Fabyan Place: Two WWII GIs Fight to Survive and Overcome Racial Strife as POWS by Peter Angus
Category: Adult Fiction 18+, 350 pages
Genre: Historical Fiction
Publisher: Dottenfritz Press ; Release date: August 2021
Tour dates: November 22 to December 3
Content Rating: PG13 + M: Some use of the “F” word, some swearing, bigoted pejorative vernacular common in the 1940s, treatment attributed to Nazi captors in both a POW and Death Camp and one antagonist suicide.
ABOUT the BOOK:
Should racism prevent you fighting for your country?
Does bigotry still live even after a war has ended?
Must standing at the gates of hell in a POW camp forever change a man?
Memories of his internment as a prisoner echo as a young war veteran returns to his family and an enigmatic visitor arrives unannounced on Christmas morning.
The guest brings memories of the war, the horrors of the camps and the life-altering changes in his own psyche as his family prepares for their annual feast.
Fabyan Place is an engrossing suspenseful historical fiction novel about two mixed race young men from urban New Jersey and rural Georgia whose experiences clash in a Nazi concentration camp.
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When England helped teach the Yanks how to treat their African Americans By Peter Angus, author of Fabyan Place – 10 November 2021 (firstname.lastname@example.org )
In preparation for the largest amphibious invasion in the history of warfare on 6 June 1944, the American’s brought with them to the UK 1.4 million troops along with nearly 10 million tons of supplies. Included were their K-rations, chewing gum, cigarettes, condoms and railroad ties and tracks that would be required because the Allies were certain to destroy miles of it in France by bombing in the hours before the invasion.
Unfortunately, as the same time, the Americans also brought along their segregation and bigotry against their own Black citizens, referred to as Negros at the time, as well as their so-called ‘Jim Crow Laws’ implemented mainly to enforce racial segregation in the Southern United States. And it wasn’t only casual individual prejudice ingrained over generations – it was the official policy of the United States Armed forces.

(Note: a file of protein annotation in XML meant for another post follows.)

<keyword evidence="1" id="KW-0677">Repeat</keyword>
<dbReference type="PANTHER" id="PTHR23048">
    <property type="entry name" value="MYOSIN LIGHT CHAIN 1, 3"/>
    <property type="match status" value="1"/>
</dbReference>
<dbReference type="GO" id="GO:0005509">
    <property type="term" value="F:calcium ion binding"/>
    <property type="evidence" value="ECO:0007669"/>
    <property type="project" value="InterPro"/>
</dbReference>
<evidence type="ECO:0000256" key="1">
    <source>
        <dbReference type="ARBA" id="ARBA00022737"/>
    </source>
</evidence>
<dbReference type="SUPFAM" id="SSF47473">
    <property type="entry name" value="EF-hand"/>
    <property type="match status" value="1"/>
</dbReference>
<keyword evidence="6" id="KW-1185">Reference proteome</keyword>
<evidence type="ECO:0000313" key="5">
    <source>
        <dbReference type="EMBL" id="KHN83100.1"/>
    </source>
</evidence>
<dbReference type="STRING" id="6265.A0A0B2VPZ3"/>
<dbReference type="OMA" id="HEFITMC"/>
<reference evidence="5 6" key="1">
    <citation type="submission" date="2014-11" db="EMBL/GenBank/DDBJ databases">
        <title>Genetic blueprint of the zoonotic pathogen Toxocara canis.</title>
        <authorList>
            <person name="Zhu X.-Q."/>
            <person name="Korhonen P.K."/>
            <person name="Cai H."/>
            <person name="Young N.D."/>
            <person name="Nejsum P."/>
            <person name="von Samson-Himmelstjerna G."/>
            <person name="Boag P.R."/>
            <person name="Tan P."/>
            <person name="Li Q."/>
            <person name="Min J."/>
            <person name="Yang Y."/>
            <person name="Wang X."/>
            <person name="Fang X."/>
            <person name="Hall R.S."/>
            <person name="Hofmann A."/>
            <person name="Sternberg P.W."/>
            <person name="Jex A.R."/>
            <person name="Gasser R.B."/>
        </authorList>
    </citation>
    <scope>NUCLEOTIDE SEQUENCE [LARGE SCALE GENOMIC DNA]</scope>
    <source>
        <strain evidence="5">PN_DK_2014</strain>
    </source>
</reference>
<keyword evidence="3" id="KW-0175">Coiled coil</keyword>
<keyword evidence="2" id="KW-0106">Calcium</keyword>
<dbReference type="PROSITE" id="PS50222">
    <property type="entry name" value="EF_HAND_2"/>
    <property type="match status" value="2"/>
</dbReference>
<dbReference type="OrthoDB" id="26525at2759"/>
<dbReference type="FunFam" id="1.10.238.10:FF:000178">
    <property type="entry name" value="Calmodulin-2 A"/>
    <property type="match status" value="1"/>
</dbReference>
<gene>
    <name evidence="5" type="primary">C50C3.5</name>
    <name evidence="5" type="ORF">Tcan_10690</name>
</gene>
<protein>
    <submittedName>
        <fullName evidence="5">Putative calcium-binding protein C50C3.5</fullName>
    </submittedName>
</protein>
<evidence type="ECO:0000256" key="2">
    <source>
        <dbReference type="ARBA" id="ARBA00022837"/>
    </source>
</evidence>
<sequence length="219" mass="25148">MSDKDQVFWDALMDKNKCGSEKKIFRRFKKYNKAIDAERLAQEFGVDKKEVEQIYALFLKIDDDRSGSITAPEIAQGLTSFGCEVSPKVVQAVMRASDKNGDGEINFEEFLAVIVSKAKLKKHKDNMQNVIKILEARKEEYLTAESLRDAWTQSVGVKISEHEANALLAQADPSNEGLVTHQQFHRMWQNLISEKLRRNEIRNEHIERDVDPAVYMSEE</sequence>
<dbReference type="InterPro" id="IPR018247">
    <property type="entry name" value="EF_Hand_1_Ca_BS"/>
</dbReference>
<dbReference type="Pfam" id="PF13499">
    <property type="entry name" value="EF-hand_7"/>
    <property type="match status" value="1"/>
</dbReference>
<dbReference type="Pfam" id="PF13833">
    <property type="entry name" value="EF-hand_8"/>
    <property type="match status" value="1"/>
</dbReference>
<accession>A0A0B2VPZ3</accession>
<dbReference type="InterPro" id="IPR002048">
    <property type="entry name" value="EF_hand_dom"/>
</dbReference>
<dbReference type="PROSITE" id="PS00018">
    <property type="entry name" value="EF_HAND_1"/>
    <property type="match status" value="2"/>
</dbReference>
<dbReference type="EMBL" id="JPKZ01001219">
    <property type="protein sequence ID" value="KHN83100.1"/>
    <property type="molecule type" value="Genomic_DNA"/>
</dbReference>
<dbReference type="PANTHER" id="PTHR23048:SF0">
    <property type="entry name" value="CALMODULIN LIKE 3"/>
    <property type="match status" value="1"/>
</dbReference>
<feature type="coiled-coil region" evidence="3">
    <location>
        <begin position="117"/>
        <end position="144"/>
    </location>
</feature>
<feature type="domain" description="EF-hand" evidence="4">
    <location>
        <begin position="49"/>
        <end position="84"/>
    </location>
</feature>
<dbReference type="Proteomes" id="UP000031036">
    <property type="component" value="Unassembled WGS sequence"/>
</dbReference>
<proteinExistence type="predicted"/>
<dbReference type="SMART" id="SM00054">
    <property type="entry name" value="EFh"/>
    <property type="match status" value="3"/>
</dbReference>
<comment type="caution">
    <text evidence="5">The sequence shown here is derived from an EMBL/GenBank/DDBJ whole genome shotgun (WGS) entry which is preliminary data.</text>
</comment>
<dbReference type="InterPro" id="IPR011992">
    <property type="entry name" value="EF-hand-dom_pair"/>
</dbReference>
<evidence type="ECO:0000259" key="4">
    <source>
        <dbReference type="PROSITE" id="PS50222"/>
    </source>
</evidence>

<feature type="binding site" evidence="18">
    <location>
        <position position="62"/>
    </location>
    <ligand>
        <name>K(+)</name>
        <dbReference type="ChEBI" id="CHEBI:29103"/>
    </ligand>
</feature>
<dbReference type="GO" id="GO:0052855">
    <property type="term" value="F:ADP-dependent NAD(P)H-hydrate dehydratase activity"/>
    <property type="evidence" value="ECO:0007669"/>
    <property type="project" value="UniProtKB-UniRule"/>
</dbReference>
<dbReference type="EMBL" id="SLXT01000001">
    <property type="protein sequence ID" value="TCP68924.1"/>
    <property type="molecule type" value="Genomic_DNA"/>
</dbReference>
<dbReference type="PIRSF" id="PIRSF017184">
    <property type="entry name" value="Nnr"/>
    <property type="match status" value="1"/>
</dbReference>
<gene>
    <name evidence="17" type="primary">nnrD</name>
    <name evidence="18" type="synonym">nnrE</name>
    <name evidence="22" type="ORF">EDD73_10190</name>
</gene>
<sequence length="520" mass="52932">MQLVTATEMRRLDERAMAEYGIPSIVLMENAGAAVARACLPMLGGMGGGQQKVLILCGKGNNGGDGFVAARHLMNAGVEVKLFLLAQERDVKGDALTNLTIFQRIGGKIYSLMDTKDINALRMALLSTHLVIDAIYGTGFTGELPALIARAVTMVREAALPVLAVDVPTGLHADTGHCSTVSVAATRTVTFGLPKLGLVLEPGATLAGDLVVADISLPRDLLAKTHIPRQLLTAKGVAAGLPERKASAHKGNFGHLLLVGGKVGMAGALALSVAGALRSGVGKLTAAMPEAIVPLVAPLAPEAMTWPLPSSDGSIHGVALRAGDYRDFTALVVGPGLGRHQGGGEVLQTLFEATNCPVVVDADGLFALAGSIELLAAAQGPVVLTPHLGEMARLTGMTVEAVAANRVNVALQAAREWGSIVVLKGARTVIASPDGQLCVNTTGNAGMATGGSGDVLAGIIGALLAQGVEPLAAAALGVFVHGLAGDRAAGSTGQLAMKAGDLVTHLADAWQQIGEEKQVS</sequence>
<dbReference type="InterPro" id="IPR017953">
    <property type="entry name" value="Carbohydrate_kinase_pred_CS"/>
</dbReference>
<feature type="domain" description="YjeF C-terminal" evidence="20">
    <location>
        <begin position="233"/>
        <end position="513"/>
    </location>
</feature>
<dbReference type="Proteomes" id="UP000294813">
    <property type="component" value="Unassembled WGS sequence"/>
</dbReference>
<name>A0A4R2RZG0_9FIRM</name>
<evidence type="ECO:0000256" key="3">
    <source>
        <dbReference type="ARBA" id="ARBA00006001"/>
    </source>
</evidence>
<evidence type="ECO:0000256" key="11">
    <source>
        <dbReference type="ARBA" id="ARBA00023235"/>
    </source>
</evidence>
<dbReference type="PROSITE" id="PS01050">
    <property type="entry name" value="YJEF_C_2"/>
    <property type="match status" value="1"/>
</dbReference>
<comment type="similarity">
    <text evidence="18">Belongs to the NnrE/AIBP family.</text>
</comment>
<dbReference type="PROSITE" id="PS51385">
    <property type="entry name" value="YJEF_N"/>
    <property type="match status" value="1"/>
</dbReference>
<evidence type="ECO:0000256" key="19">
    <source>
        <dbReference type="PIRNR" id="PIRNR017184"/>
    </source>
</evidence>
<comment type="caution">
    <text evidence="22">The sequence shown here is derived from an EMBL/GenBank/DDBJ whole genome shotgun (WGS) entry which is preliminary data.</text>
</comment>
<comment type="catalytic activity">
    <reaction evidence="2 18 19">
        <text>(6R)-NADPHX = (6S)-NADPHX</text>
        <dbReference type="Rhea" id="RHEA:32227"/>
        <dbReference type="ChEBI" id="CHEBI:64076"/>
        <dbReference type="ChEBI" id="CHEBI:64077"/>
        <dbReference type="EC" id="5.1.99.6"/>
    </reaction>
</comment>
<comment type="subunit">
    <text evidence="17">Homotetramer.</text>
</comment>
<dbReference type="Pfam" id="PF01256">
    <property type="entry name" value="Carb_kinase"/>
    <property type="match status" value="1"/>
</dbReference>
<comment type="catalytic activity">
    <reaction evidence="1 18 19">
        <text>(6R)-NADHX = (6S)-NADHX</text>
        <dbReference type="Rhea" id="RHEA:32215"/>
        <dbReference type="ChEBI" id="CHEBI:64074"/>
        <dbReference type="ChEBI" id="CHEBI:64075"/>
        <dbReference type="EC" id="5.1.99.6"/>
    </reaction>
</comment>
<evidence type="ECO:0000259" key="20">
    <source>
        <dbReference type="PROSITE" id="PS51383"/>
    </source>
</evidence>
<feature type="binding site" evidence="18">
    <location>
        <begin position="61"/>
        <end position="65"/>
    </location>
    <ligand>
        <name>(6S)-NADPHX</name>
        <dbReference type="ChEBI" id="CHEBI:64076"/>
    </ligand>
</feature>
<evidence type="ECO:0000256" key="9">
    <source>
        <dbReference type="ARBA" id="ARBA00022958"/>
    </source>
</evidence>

There was harsh treatment from prejudice at every level in the US armed forces: Black officer training inequities, unequal transportation of Black troops and savage attitudes towards the Black soldier in general. It went as far as Blacks not being allowed to donate blood for White soldiers. Even blood was segregated.
Historian Graham Smith who wrote WHEN JIM CROW MET JOHN BULL: Black American Soldiers in World War II (1987), Britain stated that ‘Blacks were warmly welcomed in Britain, and the action of the white Americans in furthering a colour bar was roundly condemned.”
That said, Roy Ottley, who was among the most famous African American correspondents in the United States during the mid-20th century, working for Negro Digest pointed out that while the British “do draw racial distinctions and are not without racial prejudice, they have it in a form less blunt than US segregationist policies.” And while prejudice “did exist” against American Negros, the main origin was from what the Black troops faced from their Army superiors.
It has been suggested in a paper from Oxford Academic called Shocking Racial Attitudes: Black G.I.s in Europe that the presence of African American soldiers in the UK (David Schindler, Mark Westcott) helped as time went on since the war to actually reduce anti-minority prejudice in the UK, a result of the positive interactions which took place between the soldiers and the local population.” The paper suggests that this change “has been persistent and in locations in where more African American soldiers were posted, there is less implicit bias against black and fewer individuals professing racial prejudice.”
The authors of this study believe that the transmission of these attitudes from parents to children as the most likely explanation.
And while great strides have been made in the last half century, it is still not enough. Great change is still needed, and among the tools certainly are education and proper upbringing directed towards fostering racially neutral attitudes.
Here is the tour schedule.
Meet the Author:
Pete Angus spent his early years in New York City and environs. From there it was working and living in Vienna, Belgrade, Warsaw, Moscow, and Paris before settling in his current base, London. Fabyan Place, his first novel, is drawn from his own recollections and his extensive study of WWII military history. Pete has caught the writing bug and is currently working on a new mystery series featuring a military CID officer investigating unusual crimes in the 1940s.
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